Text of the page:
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Aurora: History


Originally, Aurora was home to a village of 500 Potawatomi Native Americans, who traded peacefully with white settlers in the area. In 1834, Joseph and Samuel McCarty came west from New York to look for a site to build a sawmill, and they found the Fox River. An island at a bend in the river provided a great location to establish mills and factories where water power could be harnessed. At first, there were two separate settlements on either side of the river, but they merged in 1857 to form the town of Aurora. Aurora quickly developed into a manufacturing town, first known for textiles and later for heavy machinery, foundries, and machine shops. The Chicago, Burlington & Quincy Railroad extended its line to Aurora in 1849. Soon after, the railroad became the area's largest employer, locating its repair and railcar construction shops there. The repair shop necessitated the building of a roundhouse, the largest stone roundhouse constructed in the country. The railroad was the largest employer until the 1960s.

Socially, the town was very progressive from the start. The first free public school district in Illinois was started in Aurora in 1851. The town experienced an influx of European immigrants in the latter half of the nineteenth century, drawn by its industrial jobs. Abolitionist organizations appeared in Aurora before the start of the Civil War, and out of 20 congregations in 1887, two African American churches thrived. By 1870, the city had more than 10,000 residents, and by 1890 there were approximately 20,000 residents—a testament to the city's industrial development.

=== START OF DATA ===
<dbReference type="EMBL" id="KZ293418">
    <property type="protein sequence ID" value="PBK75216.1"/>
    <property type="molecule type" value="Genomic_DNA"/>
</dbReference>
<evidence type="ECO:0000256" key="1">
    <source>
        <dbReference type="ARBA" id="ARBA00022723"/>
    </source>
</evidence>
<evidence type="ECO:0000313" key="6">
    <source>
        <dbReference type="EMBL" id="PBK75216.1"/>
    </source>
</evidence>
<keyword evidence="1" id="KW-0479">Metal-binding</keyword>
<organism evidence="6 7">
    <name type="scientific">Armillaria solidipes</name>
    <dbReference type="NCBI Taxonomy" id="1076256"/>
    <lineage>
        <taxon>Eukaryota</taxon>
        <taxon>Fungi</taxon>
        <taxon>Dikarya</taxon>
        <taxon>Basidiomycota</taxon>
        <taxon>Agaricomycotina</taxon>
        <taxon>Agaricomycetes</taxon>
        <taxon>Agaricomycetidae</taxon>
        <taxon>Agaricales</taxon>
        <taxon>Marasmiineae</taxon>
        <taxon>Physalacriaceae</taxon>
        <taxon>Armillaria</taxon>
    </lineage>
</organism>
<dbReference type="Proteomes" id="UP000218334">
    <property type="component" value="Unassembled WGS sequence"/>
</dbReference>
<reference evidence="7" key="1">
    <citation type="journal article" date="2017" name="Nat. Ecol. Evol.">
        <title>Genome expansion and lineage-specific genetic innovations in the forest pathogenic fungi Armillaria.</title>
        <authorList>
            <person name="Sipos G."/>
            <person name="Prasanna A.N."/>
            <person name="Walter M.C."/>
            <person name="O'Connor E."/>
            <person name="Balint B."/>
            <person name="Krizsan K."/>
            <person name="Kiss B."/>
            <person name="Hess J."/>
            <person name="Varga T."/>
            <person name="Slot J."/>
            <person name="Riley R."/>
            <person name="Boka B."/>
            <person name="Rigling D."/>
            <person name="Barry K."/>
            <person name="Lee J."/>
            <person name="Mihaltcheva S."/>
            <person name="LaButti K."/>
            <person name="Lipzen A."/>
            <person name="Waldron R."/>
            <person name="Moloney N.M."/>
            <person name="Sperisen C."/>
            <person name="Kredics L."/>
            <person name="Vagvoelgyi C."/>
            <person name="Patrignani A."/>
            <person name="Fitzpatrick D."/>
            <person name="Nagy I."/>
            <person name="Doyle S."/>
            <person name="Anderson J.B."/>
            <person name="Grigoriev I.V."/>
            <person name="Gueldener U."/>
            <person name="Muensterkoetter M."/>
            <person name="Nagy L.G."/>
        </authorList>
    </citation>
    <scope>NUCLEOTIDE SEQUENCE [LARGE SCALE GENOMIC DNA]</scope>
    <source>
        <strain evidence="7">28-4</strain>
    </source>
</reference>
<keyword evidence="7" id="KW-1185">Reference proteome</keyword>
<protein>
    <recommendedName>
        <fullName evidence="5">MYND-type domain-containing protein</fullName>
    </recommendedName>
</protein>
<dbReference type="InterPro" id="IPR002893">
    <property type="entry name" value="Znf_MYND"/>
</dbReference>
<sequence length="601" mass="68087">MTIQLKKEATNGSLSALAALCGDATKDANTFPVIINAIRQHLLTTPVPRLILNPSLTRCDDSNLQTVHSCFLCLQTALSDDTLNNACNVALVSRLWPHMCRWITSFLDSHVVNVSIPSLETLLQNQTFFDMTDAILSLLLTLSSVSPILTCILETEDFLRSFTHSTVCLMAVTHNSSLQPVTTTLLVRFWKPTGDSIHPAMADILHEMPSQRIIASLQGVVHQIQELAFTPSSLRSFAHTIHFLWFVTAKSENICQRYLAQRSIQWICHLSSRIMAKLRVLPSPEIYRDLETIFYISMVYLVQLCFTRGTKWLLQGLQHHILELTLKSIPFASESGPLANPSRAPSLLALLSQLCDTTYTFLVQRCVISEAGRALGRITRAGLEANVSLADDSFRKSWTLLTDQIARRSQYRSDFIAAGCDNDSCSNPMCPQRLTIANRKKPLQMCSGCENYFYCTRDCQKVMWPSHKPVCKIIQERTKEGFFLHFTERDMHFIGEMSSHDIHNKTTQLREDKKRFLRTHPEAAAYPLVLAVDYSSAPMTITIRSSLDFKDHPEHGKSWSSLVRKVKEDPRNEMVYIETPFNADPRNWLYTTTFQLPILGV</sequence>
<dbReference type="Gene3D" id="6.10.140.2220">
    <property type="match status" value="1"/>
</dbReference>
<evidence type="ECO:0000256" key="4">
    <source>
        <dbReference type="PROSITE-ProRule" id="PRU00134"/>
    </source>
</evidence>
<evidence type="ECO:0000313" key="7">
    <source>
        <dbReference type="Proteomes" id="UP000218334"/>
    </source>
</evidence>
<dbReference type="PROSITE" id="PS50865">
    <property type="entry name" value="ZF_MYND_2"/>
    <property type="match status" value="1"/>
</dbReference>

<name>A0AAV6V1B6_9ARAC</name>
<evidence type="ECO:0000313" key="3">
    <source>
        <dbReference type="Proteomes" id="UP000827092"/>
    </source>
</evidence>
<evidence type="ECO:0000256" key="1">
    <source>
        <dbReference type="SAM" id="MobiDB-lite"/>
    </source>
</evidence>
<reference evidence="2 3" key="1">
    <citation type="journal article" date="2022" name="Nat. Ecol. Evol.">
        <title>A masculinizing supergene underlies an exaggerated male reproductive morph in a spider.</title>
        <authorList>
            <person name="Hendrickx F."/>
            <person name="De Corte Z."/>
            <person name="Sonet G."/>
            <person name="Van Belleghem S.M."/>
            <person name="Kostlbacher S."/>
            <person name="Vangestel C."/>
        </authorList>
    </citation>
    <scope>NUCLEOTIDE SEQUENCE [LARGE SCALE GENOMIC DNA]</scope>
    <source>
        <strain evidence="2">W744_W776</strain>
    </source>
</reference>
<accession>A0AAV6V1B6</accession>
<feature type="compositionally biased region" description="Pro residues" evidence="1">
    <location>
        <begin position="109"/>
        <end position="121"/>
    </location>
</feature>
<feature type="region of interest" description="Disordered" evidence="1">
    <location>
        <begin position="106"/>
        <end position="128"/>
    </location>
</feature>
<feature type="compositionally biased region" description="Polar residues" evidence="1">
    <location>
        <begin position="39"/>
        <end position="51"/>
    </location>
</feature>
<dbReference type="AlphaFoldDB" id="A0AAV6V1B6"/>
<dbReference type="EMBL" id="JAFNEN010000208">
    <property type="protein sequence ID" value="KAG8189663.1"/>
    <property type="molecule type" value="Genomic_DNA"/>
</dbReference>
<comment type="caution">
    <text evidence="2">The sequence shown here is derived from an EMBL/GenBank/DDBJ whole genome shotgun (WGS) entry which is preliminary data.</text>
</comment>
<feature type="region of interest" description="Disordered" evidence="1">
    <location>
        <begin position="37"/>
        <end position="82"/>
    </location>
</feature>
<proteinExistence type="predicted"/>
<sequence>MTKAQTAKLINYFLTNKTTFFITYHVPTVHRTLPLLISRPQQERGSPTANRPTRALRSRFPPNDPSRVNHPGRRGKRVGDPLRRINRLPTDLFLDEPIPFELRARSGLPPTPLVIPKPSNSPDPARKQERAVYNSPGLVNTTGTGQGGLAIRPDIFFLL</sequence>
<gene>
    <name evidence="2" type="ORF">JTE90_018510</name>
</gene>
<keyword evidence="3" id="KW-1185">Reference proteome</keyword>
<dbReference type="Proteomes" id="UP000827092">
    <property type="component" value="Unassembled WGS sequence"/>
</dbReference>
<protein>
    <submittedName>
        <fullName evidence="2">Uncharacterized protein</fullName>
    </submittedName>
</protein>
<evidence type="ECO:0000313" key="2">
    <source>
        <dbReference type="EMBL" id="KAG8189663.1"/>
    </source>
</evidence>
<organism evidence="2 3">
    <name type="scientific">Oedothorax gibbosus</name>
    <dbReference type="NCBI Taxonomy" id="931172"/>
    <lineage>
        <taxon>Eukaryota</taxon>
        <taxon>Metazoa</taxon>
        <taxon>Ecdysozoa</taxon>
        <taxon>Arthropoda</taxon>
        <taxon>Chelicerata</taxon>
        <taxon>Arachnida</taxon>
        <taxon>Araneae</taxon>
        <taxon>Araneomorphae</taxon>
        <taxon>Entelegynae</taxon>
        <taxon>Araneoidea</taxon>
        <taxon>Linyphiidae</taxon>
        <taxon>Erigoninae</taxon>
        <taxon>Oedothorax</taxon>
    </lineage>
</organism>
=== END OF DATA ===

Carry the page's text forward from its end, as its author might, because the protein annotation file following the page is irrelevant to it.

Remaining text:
In 1881, Aurora was the first town in Illinois to light its streets with electric lights, which gave the city its nickname, "The City of Lights." On May 26, 1909, one of the strongest earthquakes to hit Illinois knocked over chimneys in Aurora and was felt over 500,000 square miles. In the 1910s, Aurora was home for a time to six different automobile companies, all of which were eventually unsuccessful.

Aurora continued to be a manufacturing powerhouse through both World Wars and the Great Depression. The railroad shops, which once employed 2,500 and covered 70 acres, closed in 1974, and all but three of the buildings were demolished. In the 1980s, many factories started to close, and unemployment jumped to more than 15 percent. Aurora responded to this by welcoming a riverboat casino to its downtown, developing the area around the casino, developing nearby residential communities and, most importantly, creating multiple business parks on the outer edges of the city.

Today, Aurora is enjoying a population resurgence, having increased more than 40 percent between 1990 and 2000. Businesses continue to move and expand into the area. As real estate prices go up in Chicagoland, the Fox Valley is being seen as a market waiting to be tapped.

Historical Information: Aurora Historical Society, PO Box 905, Aurora, IL 60507; telephone (630)906-0650. Aurora Preservation Commission, 1 South Broadway, Aurora, IL 60507; telephone (630)844-3648; fax (630)906-7430


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